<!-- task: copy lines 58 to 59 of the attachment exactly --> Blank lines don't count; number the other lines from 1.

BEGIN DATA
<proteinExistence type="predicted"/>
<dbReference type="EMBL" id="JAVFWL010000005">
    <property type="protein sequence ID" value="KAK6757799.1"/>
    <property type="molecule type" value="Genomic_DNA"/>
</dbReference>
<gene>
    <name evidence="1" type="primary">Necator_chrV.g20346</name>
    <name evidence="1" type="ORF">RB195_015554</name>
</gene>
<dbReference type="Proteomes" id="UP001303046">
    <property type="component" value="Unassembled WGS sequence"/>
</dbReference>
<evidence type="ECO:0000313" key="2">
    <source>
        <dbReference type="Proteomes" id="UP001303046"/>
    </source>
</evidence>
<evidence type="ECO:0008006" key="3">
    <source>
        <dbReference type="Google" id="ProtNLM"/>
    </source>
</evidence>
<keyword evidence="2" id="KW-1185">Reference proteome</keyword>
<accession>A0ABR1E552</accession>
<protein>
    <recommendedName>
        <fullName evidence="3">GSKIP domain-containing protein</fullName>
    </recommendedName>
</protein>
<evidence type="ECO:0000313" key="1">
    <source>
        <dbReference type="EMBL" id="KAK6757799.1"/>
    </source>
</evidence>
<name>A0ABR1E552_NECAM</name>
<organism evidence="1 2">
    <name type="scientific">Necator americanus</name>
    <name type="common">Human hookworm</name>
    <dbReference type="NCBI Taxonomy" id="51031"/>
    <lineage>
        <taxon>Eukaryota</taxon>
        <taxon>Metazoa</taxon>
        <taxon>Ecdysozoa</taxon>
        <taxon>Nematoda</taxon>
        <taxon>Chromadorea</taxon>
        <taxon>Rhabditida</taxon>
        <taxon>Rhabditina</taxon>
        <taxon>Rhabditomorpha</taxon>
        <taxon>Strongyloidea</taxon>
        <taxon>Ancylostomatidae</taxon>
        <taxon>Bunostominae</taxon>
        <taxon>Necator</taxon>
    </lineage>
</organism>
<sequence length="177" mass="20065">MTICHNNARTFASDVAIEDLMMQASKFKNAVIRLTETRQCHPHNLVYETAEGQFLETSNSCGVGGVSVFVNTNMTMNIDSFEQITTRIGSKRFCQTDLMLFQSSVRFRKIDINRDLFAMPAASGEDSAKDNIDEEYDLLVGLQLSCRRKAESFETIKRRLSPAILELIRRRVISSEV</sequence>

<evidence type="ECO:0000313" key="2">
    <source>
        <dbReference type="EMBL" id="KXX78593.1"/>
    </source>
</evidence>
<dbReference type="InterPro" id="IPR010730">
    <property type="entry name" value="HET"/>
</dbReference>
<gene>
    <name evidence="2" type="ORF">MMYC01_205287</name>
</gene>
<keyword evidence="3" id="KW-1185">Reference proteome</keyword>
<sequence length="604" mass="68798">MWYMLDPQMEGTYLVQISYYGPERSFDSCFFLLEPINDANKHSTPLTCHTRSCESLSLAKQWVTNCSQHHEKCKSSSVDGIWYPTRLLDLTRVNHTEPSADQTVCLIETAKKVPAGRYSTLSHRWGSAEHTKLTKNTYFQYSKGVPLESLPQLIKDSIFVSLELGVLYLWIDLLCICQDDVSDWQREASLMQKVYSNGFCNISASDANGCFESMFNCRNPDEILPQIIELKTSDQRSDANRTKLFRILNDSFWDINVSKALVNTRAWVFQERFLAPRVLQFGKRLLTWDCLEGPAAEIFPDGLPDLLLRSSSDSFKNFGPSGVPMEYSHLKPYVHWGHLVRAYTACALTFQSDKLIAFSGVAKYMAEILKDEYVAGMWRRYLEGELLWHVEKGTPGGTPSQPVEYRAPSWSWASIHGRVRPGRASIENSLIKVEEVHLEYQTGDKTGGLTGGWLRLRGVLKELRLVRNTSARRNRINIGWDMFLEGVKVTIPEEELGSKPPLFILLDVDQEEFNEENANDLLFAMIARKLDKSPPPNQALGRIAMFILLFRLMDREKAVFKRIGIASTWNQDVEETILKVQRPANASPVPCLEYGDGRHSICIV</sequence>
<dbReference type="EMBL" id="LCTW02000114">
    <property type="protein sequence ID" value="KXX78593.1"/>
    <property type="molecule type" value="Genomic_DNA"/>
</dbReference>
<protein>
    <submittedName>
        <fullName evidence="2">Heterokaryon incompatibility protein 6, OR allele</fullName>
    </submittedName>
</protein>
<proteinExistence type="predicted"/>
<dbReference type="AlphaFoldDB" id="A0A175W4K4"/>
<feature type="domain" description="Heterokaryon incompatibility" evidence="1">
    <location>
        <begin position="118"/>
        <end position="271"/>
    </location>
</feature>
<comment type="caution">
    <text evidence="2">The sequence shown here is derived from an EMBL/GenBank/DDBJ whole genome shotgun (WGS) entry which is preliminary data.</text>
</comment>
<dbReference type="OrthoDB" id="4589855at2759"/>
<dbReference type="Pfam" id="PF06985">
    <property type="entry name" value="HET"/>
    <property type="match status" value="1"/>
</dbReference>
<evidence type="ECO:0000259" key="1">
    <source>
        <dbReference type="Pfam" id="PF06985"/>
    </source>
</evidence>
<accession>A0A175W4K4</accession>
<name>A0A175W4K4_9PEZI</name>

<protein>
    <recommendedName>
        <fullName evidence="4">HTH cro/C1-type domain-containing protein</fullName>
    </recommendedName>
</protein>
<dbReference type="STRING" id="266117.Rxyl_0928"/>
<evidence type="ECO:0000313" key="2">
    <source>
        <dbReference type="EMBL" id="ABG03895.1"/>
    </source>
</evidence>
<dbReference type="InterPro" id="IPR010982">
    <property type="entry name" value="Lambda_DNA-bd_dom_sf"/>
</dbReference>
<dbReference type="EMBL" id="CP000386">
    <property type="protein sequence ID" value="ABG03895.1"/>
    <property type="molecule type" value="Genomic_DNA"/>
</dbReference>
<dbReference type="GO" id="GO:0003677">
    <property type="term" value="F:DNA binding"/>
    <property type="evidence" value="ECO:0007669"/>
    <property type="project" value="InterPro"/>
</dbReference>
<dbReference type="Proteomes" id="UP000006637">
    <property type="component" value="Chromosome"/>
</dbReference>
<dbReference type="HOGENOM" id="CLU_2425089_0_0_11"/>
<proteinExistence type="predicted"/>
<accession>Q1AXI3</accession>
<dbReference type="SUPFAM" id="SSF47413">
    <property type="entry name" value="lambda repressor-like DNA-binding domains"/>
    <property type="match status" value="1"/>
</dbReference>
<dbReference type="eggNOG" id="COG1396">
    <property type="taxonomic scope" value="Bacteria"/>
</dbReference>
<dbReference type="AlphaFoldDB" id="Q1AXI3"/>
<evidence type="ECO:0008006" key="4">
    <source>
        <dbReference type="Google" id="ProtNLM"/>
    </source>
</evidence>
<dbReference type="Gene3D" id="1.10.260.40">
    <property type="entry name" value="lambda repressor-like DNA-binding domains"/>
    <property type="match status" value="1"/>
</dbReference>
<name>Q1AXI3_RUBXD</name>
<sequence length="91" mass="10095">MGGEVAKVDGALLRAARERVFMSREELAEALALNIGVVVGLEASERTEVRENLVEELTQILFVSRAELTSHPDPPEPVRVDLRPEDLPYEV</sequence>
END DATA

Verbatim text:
        <dbReference type="EMBL" id="KXX78593.1"/>
    </source>